A Quick Guide To Protest Etiquette
Be a fantastic ally in 6 easy steps
Taking a picture without permission = bad etiquette. (Image via Getty)
In case you hadn’t heard, protests are Americans’ new favorite weekend activity. It’s a promising sign that in the face of serious threats to basic freedoms, people are coming together to defend democratic ideals and essential human rights. It’s true we can only turn the tides of oppression by showing up in big numbers. That being said, there’s a chill and not-so-chill way of going about it. Whether you’re gearing up for another weekend march or for a solid four years of protesting, have these tips in mind to be the very best ally you can be.
Don’t bring your full-grown Tibetan Mastiff
Or better yet, don’t bring any pets. Unless, of course, you require the assistance of a service animal, refrain from bringing your pets to the protest. Not only is it kind of a jerk move to subject your dog to a mob full of screaming people, but you’ll only distract from the event’s purpose by toting your adorable puppy around. We’ll always need adorable puppies to preserve our sanity, but there’s a time and place for that. It’s safe to assume your dog would rather be at home rolling around on your clean sheets anyway. As for those who like to parade parrots on their shoulders, no. Just no.
Double check that sign
Sure, protests can form at the very last minute and we don’t have time to handcraft a masterpiece for each one. But if you’re showing up to a travel ban protest with a sign about letting vulvas make their own decisions, there’s the chance some messages might get mixed. Part of showing up at a protest is making a visual statement about a specific cause, so it makes sense that ignoring the pertinent concern has a way of diluting the overarching message. Moral of the story? One sign does not fit all (unless it’s about fascism, in which case, you’re probably covered).
If you’re protesting where vulnerable people are in danger, be respectful of their needs—aka don’t be proof of why protests need to happen. This is a gentle reminder to avoid shouting over the people you vowed to support in the first place. For instance, if you’re at a march for women’s rights, step off the soapbox and make some room for those who identify as women. Same goes for immigrants, black people, Muslims, scientists, LGBTQ demonstrators, and those with disabilities. Which reminds me …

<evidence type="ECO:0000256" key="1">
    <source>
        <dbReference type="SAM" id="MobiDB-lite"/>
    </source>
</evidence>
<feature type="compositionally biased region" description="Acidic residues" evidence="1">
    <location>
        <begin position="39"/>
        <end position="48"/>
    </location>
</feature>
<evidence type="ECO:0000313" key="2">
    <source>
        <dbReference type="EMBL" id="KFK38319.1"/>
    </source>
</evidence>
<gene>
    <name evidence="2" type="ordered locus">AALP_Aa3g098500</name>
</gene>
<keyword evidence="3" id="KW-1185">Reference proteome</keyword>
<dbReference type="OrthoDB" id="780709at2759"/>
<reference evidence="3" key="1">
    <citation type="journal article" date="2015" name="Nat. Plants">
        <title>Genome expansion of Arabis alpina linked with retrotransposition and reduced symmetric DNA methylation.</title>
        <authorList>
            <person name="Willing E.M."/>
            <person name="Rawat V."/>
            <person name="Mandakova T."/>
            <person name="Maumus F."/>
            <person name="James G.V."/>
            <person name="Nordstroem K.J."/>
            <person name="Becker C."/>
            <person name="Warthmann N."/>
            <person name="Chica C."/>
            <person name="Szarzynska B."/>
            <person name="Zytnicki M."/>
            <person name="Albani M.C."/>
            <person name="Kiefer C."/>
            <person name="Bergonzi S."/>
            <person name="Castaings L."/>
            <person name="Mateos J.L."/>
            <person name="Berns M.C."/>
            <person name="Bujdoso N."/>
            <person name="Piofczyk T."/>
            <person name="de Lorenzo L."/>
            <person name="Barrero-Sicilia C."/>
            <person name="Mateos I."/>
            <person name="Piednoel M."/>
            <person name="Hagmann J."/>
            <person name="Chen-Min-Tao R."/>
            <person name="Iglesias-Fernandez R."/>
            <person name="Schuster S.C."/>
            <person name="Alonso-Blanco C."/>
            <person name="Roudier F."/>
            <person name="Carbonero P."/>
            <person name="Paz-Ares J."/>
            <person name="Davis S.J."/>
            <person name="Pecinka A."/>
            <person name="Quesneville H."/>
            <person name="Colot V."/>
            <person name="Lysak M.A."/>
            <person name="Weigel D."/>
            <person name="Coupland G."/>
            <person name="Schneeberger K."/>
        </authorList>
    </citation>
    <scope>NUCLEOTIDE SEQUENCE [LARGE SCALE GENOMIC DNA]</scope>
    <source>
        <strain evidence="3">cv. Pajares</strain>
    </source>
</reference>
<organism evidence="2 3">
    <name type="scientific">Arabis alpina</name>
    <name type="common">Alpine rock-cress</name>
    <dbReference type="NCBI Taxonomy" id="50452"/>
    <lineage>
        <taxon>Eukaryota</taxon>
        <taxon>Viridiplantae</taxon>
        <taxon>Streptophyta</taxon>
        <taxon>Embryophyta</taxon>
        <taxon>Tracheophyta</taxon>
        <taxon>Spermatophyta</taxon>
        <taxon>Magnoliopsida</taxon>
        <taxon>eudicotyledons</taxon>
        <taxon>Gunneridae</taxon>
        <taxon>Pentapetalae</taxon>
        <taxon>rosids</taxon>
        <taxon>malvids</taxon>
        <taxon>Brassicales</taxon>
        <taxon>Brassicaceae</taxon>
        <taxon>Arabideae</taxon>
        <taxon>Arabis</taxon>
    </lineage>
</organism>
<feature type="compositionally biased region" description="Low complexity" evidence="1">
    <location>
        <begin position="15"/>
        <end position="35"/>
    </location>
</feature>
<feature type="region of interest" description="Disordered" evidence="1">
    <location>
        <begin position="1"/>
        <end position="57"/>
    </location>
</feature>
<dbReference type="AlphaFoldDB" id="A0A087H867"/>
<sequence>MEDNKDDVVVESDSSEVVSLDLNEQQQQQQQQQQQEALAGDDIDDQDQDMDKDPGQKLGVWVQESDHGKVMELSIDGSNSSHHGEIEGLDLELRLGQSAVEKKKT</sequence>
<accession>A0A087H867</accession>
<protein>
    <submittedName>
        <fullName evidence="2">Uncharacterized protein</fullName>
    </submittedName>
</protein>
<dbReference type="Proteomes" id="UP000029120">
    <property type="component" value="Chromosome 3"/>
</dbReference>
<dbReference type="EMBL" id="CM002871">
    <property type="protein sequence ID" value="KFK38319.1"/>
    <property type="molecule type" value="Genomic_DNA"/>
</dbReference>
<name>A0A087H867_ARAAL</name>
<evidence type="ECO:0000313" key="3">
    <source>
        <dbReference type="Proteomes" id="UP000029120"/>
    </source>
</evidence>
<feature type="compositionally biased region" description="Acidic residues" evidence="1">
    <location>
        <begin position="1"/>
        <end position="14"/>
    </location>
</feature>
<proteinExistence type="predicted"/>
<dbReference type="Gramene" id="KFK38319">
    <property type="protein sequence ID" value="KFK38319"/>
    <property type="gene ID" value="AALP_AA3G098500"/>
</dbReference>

Try not to trample people
This should go without saying, but be aware of your surroundings and make extra space for people who may not be as able-bodied as you. If someone’s trying to get through a crowd in a wheelchair, help form a path. If you see a mother carrying a baby on her hip along with more supplies than Cheryl Strayed had at the start of Wild, give her ample room to breathe and be a super-person.
An example of good photography etiquette. (Image via Getty)
Be social media savvy
No one wants to waste an opportunity to broadcast their mad protesting game by not posting about it on social media. But for the sake of the innocent and handleless, don’t post pictures of strangers’ faces without getting their permission first. Whether they look mad, sad, confused, or like the perfect companion for your killer pun, it’s never a good look to broadcast faces without those faces’ consent. Pro tip: Respect other protesters’ privacy by snapping photos from behind the crowd. That way you get your compelling group shot without sacrificing your buds to the National Security Agency. Boom.
Get drunk after the protest
This isn’t your alma mater’s homecoming tailgate. Leave the pregaming to college freshman and saturate yourself with alcohol after the protest is over, not before. Not only will you be more helpful and respectful by showing up sober, you’ll minimize the risk of peeing your pants when there are no bathrooms to be found. That’s just being smart.